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Originally published November 20, 2012 at 9:00 PM | Page modified November 21, 2012 at 7:29 AM

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Adios, 'purse boy': 80-plus exit Congress, quirks in tow

From colorful office décor to what are politely known as personal eccentricities, the expiring 112th Congress has left its mark in ways large, small and somewhat weird.

The New York Times

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WASHINGTON — Oh, how much will be missed on Capitol Hill next year, when more than 80 current members depart, half of them involuntarily. Say goodbye to the foreign-policy expertise of Sen. Richard Lugar of Indiana, to the institutional knowledge of many in the California delegation and, perhaps most sadly of all, to Sen. Kent Conrad's bichon frisé.

The dog, Dakota, reflecting Conrad's home state of North Dakota, was as much a fixture in the halls of the upper chamber as marble staircases and indignant news conferences. The dog often was toted by a staff member who tried valiantly to maintain his dignity as he cuddled the fluffy pet while its owner voted. Dakota will hardly be the only piece of Capitol culture to depart.

Taking leave with Sen. Kay Bailey Hutchison of Texas is her famous purse, which is carried by a rotating group of young men — a role known as "the purse boy" — as she makes her way from the Senate floor to her office or around town.

Never again shall Hill denizens see Rep. Timothy Johnson's ubiquitous cellphone, which he had pressed to his ear all day as he walked around the Capitol calling every one of his Illinois constituents, nor ponder how Rep. Nan Hayworth of New York manages to avoid taking a spill as she races around in stilettos.

There will be new members to rant about the errant ways of their colleagues, of course, but will any match the collective vituperation of former presidential contenders Ron Paul and Dennis Kucinich?

From colorful office décor to what are politely known as personal eccentricities, the expiring 112th Congress has left its mark in ways large, small and somewhat weird.

"It really is sort of sad," said Rep. Peter Welch, D-Vt., about his soon-to-be-former colleagues and their quirks. "You get into the routine of seeing certain people all the time, and even the people who are your most contentious adversaries you have certain affection for. I mean, you can't make up an Allen West."

West, the cantankerous congressman from Florida, will be missed, if for nothing more than his outrageous comments, which worked as reliable caulk that could fill a yawning news hole. Most notably, he liked to enumerate the number of House Democrats he believed were Communists — between 78 and 81 — but there were many more opinions over the course of his one-term career.

In terms of crankiness and general obstreperousness, West may have to yield to longer-serving members, especially Rep. Barney Frank of Massachusetts, whose salty commentary, assorted takedowns and snap-crackle talk-show banter is known far outside the Beltway. He once told an attendee at his own town-hall meeting that "trying to have a conversation with you would be like trying to have an argument with a dining-room table."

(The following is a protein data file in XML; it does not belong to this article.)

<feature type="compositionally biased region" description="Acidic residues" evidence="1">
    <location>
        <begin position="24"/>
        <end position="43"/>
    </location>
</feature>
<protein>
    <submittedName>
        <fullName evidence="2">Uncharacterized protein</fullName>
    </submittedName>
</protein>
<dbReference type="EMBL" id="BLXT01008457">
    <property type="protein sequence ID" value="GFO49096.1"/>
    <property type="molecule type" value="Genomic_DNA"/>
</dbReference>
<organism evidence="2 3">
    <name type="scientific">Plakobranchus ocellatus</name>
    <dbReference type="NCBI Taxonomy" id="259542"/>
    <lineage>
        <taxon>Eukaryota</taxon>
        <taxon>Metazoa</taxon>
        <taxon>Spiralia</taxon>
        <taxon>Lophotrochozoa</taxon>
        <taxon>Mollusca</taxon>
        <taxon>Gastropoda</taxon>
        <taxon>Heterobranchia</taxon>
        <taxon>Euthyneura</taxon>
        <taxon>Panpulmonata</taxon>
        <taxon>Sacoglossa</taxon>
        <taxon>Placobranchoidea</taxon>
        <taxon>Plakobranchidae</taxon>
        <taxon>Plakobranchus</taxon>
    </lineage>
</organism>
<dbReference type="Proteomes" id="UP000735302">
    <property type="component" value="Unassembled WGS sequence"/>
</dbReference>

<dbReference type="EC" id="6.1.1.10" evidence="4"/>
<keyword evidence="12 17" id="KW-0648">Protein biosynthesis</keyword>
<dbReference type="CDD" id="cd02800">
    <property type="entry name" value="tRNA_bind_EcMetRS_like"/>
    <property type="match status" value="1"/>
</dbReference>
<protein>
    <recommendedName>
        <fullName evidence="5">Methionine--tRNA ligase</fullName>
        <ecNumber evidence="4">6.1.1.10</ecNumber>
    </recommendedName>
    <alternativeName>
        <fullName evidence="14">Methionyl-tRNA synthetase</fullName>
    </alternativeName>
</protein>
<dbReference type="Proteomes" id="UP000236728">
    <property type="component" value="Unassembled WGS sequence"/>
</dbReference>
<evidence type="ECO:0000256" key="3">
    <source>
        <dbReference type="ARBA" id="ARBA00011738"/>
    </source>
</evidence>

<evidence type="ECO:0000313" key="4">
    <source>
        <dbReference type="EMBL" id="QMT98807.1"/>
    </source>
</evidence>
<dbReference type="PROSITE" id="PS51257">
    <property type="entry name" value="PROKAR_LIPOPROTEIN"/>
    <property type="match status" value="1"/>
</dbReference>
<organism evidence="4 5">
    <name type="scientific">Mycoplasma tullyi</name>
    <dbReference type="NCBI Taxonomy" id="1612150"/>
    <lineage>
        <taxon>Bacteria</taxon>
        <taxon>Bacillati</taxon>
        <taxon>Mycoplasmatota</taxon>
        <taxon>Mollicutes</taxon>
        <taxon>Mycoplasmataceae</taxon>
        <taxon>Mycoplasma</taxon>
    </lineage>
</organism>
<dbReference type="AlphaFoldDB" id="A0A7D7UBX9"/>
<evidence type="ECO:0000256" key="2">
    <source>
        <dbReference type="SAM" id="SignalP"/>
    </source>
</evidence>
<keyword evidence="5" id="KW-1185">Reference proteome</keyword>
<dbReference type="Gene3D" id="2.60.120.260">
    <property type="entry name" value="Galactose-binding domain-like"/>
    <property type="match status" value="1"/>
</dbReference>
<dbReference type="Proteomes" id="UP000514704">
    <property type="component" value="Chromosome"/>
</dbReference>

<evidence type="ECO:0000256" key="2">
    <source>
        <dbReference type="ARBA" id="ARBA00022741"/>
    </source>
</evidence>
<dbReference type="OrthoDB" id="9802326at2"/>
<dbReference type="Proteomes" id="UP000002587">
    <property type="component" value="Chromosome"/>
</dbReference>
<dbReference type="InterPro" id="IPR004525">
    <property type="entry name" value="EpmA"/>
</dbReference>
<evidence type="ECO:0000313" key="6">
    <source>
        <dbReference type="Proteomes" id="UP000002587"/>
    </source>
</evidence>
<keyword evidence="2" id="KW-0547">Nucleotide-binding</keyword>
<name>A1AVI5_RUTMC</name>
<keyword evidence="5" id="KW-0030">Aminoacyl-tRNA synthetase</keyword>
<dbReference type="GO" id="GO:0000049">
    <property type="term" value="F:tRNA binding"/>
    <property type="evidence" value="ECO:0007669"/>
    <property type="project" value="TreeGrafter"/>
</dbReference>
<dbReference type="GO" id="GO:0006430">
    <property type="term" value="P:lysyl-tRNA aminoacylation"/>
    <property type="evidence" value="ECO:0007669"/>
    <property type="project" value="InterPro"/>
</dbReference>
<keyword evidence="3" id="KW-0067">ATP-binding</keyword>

Rep. Bob Filner of California also is known for his temper, including the time he was charged with misdemeanor assault and battery after an altercation with a United Airlines baggage clerk while waiting for delayed luggage. (He later pleaded to a lesser charge and paid a fine.)

Then there is the fashion. Please bow your head in silence to mark the passage of Rep. Gary Ackerman of New York's white-carnation boutonniere. The tradition of wearing a lapel flower began 40 years ago, the congressman said, when he was teaching in a tough junior-high school and picked up a carnation on a whim to wear to class. While his students thought it must have denoted a special day, he explained to them that "every day is a special day," he said, and the flower became part of his daily attire.

"It became not a look from my perspective," he said philosophically. "It became part of me and my outlook."

He wears green on St. Patrick's Day, and once a year or so he dons pink, just to throw people off.

"When I was first elected," Ackerman said, "they said, 'You know they're not going to take you seriously if you're a guy with a flower.' I made one vote without it and it didn't feel right."

Across the Rotunda, there is Sen. Olympia Snowe's ponytail, which sits with uncommon stillness down the back of the Maine Republican's elegant suits, a look she has had "ever since I have known her," said her Maine colleague, Sen. Susan Collins, who will stay on. No one really knows how Hayworth was able to get around on her stilettos, but she often claimed she could run in them.

But few accessories provoked as much corridor commentary as Hutchinson's purse; several of those "purse boys" left her Senate office to go on to good law schools in Texas, several former staff members said.

"Many senators, men and women, have traveling aides that help them stay on time and carry materials for meetings," said Dean Pagani, a spokesman for Hutchinson.

In the end, of course, it is the relationships that people will miss the most, although perhaps members will see their former colleagues walking the halls of Congress again as lobbyists. They would not be the first to make that transformation.

"There's something special about each and every one of them," Rep. Tom Cole of Oklahoma said of the departing House members. "They're all basically likable. No one votes for people who are unlikable."

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